Melbourne Wholesale Fish Market Melton Shire Council Mildura Rural City Council Mitchell Shire Council Moira Shire Council Monash City Council Moonee Valley City Council Moorabool Shire Council Moreland City Council Mornington Peninsula Shire Council Mount Alexander Shire Council Moyne Shire Council Municipal Association of Victoria Murrindindi Shire Council Nillumbik Shire Council North East Region Water Corporation Northern Grampians Shire Council Port Phillip City Council Pyrenees Shire Council Queen Victoria Market Queenscliffe Borough Council South Gippsland Region Water Corporation South Gippsland Shire Council Southern Grampians Shire Council Southern Rural Water Corporation Stonnington City Council Strathbogie Shire Council Surf Coast Shire Council Swan Hill Rural City Council Tanjil Bren Water Co-op Ltd & Committee of Management - Recreation Reserve Towong Shire Council Wannon Region Water Corporation Warrnambool City Council Wellington Shire Council West Gippsland Regional Library Corporation West Wimmera Shire Council Western Region Water Corporation Westernport Region Water Corporation Whitehorse City Council Whittlesea City Council Wodonga City Council Wyndham City Council Yarra City Council Yarra Ranges Shire Council Yarriambiack Shire Council

44 > MAV ANNUAL REPORT COMMERCIAL CRIME INSURANCE MEMBERS 2011/12


FINANCIAL OVERVIEW REPORT ON FINANCIAL RESULTS FOR THE YEAR ENDED 30 JUNE 2012

In accordance with the requirements of the Municipal Association Act 1907, and applicable accounting standards, the economic activity of the MAV and MAV Insurance is reported to the members as an economic entity within the annual accounts. The combined activities are shown as the combined accounts and the MAV, being the parent entity, is shown separately as the MAV General Fund. The Association represents local government in Victoria. One of the activities of the MAV is that it seeks out, applies for, and administers grant funds for, and on behalf of its members, for the benefit of both local government and the Victorian community. The MAV financial statements include the activities of MAV Procurement, which provides procurement services and training in procurement for MAV members; and MAV Insurance, which operates the Liability Mutual Insurance Scheme (LMI) and the Commercial Crime Fund. Both insurance activities are nondiscretionary mutual funds and are subject to the oversight of the Association’s Board, which acts through a committee of management established by the Board, the MAV Insurance Committee (MAVIC). MAVIC carries out oversight and management of the operational activities of MAV Insurance. Jardine Lloyd Thompson Pty Ltd provides claims and risk management services to the MAV. MUNICIPAL ASSOCIATION OF VICTORIA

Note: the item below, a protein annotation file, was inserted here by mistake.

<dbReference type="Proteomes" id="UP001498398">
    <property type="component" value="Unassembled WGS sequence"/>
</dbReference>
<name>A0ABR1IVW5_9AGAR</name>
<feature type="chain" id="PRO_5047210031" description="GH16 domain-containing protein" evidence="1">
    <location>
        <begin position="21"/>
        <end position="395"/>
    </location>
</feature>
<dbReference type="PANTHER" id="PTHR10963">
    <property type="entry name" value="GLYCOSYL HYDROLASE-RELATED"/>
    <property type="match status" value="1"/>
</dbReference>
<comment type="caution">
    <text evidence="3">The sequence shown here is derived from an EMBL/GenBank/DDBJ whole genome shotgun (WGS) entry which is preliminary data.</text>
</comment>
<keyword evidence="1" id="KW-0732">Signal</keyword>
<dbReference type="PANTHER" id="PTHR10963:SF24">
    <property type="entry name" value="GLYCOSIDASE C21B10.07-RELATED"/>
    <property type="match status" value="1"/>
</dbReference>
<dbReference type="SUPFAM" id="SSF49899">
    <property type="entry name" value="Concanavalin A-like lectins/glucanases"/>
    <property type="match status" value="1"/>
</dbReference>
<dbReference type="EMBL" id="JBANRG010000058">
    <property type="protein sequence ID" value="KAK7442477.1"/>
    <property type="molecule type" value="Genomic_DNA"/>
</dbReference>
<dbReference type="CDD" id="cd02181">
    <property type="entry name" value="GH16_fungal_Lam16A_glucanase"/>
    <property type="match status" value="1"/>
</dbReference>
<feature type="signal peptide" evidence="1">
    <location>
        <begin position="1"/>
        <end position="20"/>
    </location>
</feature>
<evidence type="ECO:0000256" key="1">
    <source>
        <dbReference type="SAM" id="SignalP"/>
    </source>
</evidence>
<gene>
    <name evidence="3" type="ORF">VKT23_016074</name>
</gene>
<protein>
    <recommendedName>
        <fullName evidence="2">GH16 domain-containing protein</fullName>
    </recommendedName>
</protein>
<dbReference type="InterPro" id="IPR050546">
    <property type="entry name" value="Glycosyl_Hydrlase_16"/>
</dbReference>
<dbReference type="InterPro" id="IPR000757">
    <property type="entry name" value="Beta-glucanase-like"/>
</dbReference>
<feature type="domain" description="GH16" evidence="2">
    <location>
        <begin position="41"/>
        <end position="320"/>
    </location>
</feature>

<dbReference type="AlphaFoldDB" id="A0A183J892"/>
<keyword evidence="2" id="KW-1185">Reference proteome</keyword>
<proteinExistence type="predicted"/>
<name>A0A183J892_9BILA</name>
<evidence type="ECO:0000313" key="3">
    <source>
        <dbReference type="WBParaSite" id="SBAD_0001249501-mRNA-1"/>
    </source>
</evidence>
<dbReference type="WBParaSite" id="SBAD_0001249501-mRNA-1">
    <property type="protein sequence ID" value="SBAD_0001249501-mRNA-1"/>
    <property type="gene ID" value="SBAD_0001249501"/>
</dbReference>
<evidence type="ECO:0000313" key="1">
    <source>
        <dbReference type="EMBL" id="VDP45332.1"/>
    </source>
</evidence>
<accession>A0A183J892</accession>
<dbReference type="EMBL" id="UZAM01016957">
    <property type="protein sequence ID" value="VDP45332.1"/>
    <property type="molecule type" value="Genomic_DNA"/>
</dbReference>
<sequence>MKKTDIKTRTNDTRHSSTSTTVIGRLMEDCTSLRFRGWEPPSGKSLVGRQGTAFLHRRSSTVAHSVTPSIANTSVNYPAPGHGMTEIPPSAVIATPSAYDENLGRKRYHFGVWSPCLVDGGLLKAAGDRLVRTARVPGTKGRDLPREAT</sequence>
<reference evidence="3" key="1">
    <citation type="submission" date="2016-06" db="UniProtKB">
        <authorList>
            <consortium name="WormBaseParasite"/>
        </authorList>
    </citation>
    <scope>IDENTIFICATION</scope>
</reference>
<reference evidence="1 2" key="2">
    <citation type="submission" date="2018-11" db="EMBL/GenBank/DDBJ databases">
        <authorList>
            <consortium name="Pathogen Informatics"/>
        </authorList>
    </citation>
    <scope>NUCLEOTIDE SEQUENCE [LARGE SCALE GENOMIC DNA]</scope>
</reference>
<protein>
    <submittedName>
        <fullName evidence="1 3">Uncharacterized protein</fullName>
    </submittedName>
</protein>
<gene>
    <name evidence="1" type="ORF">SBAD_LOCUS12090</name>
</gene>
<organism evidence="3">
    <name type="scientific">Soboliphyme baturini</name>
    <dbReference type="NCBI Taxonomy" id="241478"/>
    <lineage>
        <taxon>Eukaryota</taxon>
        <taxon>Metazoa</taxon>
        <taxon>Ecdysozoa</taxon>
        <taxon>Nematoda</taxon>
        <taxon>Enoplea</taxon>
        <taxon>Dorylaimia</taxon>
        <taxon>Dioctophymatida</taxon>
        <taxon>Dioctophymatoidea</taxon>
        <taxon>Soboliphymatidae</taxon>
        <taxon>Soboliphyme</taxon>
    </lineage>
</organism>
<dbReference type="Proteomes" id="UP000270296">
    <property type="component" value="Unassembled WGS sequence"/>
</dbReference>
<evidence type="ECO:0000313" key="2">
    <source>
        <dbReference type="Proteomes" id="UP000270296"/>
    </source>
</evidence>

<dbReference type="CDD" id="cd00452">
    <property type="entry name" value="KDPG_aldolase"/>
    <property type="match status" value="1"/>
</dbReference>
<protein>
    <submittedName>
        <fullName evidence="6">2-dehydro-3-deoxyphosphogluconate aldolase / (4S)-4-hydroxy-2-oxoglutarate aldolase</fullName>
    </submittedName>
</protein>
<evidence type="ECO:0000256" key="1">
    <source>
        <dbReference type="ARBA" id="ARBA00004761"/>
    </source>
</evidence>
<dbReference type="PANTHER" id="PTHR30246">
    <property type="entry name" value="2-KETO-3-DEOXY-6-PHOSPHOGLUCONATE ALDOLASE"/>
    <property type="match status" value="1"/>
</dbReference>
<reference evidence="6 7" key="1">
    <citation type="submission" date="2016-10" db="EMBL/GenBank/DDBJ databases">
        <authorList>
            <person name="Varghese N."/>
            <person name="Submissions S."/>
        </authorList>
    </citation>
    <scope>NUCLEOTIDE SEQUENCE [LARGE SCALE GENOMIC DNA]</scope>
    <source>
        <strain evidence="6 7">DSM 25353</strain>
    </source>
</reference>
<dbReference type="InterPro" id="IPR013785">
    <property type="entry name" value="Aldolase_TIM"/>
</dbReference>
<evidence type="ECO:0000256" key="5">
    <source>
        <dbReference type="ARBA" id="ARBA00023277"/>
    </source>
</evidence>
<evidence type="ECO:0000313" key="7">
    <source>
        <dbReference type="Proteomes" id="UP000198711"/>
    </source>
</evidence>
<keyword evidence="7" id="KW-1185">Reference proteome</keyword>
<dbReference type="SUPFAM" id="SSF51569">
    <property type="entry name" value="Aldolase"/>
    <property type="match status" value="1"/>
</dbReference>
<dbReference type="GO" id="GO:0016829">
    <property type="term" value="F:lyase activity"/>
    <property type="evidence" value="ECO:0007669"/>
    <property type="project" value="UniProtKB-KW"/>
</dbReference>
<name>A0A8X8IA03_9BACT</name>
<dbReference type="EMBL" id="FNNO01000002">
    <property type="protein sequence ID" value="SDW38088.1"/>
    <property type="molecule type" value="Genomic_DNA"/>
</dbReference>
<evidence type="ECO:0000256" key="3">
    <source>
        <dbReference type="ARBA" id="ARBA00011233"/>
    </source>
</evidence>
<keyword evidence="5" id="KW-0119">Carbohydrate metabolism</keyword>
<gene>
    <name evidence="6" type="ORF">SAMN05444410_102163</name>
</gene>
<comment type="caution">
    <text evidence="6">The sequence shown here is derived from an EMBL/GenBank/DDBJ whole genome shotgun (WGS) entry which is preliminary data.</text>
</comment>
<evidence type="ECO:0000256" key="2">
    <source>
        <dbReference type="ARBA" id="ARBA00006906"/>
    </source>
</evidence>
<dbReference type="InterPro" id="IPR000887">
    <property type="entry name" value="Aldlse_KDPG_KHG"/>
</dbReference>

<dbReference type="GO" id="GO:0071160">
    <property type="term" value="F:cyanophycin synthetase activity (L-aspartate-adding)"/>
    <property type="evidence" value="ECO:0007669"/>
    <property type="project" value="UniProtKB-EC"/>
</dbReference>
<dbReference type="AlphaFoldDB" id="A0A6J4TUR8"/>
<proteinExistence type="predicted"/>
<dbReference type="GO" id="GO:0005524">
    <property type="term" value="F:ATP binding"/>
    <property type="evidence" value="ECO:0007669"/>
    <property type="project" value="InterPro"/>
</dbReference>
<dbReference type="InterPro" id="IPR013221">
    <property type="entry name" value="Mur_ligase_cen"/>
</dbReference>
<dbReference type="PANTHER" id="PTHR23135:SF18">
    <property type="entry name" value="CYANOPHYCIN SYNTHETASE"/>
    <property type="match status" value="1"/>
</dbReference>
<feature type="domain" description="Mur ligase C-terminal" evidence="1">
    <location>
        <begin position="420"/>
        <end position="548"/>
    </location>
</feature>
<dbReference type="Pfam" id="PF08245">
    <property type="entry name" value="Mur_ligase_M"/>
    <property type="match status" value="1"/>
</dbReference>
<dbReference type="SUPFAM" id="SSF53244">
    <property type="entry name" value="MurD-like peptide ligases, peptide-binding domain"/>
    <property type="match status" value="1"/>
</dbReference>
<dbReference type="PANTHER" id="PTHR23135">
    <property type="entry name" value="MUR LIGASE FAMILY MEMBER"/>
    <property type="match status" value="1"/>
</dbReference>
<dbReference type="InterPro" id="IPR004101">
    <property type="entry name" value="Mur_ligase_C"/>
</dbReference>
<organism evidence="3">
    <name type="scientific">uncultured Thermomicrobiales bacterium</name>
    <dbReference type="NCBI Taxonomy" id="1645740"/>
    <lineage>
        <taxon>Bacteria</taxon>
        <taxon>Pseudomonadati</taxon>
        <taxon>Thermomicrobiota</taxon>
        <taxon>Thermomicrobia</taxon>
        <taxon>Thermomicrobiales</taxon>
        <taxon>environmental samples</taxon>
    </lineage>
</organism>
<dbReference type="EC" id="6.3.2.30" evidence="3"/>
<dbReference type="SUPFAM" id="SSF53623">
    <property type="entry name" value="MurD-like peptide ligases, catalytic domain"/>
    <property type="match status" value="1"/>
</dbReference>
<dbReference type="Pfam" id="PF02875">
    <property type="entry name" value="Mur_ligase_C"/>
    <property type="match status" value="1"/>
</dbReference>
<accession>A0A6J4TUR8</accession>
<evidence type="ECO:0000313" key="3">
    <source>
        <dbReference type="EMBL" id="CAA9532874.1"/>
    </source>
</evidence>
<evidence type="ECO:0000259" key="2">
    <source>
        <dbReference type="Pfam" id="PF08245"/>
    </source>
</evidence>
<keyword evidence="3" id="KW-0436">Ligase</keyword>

The financial result of the MAV in 2012 was impacted significantly by the Defined Benefit Superannuation Fund liability of $671,964 (2011 $136,000) and the spending of grant funds in excess of grant receipts for the year totalling $2.1 million. The operating deficit for the year was $2,744,976 (2011 deficit $84,908).

MAV INSURANCE

The MAV Insurance business consists of the Liability Mutual Insurance Scheme (LMI) and the Commercial Crime Fund (the Fund). The Association is required under the Municipal Association Act 1907 to provide both public liability and fidelity insurance to local government and other statutory authorities. MAV Insurance is not subject to Australian Prudential Regulatory Authority (APRA) regulations. However, the MAVIC views compliance with these regulations as being good business governance and practice, and has a policy of complying with several, but not all, of the APRA regulations. The MAV holds an Australian Financial Services Licence (AFSL No 27143). The MAV and MAV Insurance have AFSL compliant processes and activities in place to maintain the highest standards of governance, provide operational efficiency and enhance the future viability of the MAV Insurance business. The combined deficit for 2012 was $1.28 million (2011 $0.501 million). The net asset position at the end of 2012 was $6.37 million (2011 $7.65 million). MAV PROCUREMENT